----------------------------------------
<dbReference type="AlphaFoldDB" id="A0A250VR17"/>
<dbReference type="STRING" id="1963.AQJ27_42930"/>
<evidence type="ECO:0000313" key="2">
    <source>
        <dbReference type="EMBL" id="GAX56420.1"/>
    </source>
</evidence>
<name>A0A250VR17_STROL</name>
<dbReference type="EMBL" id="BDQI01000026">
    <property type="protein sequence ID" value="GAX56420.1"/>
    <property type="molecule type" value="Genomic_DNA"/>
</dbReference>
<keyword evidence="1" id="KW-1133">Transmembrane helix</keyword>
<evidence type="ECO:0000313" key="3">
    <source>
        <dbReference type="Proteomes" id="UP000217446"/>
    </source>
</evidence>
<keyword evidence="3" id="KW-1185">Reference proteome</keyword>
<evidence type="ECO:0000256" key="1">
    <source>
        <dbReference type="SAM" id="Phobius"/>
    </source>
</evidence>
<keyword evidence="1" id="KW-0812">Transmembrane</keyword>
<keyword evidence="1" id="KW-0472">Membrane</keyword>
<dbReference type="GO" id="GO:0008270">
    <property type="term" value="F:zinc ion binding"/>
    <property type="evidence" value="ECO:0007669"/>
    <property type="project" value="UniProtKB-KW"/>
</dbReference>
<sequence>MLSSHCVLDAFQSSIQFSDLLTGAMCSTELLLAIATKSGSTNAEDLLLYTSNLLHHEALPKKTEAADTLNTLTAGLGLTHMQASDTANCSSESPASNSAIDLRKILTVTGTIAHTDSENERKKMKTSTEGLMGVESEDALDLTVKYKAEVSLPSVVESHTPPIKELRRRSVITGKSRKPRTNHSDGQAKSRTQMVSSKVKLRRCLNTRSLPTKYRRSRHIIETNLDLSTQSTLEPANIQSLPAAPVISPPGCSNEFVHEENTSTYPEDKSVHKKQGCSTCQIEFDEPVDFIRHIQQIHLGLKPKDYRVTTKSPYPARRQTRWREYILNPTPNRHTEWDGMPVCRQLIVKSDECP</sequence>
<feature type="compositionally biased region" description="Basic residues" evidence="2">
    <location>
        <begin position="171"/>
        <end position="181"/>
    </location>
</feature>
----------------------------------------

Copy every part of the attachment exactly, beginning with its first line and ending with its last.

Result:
<dbReference type="AlphaFoldDB" id="A0A250VR17"/>
<dbReference type="STRING" id="1963.AQJ27_42930"/>
<evidence type="ECO:0000313" key="2">
    <source>
        <dbReference type="EMBL" id="GAX56420.1"/>
    </source>
</evidence>
<name>A0A250VR17_STROL</name>
<dbReference type="EMBL" id="BDQI01000026">
    <property type="protein sequence ID" value="GAX56420.1"/>
    <property type="molecule type" value="Genomic_DNA"/>
</dbReference>
<keyword evidence="1" id="KW-1133">Transmembrane helix</keyword>
<evidence type="ECO:0000313" key="3">
    <source>
        <dbReference type="Proteomes" id="UP000217446"/>
    </source>
</evidence>
<keyword evidence="3" id="KW-1185">Reference proteome</keyword>
<evidence type="ECO:0000256" key="1">
    <source>
        <dbReference type="SAM" id="Phobius"/>
    </source>
</evidence>
<keyword evidence="1" id="KW-0812">Transmembrane</keyword>
<keyword evidence="1" id="KW-0472">Membrane</keyword>
<dbReference type="GO" id="GO:0008270">
    <property type="term" value="F:zinc ion binding"/>
    <property type="evidence" value="ECO:0007669"/>
    <property type="project" value="UniProtKB-KW"/>
</dbReference>
<sequence>MLSSHCVLDAFQSSIQFSDLLTGAMCSTELLLAIATKSGSTNAEDLLLYTSNLLHHEALPKKTEAADTLNTLTAGLGLTHMQASDTANCSSESPASNSAIDLRKILTVTGTIAHTDSENERKKMKTSTEGLMGVESEDALDLTVKYKAEVSLPSVVESHTPPIKELRRRSVITGKSRKPRTNHSDGQAKSRTQMVSSKVKLRRCLNTRSLPTKYRRSRHIIETNLDLSTQSTLEPANIQSLPAAPVISPPGCSNEFVHEENTSTYPEDKSVHKKQGCSTCQIEFDEPVDFIRHIQQIHLGLKPKDYRVTTKSPYPARRQTRWREYILNPTPNRHTEWDGMPVCRQLIVKSDECP</sequence>
<feature type="compositionally biased region" description="Basic residues" evidence="2">
    <location>
        <begin position="171"/>
        <end position="181"/>
    </location>
</feature>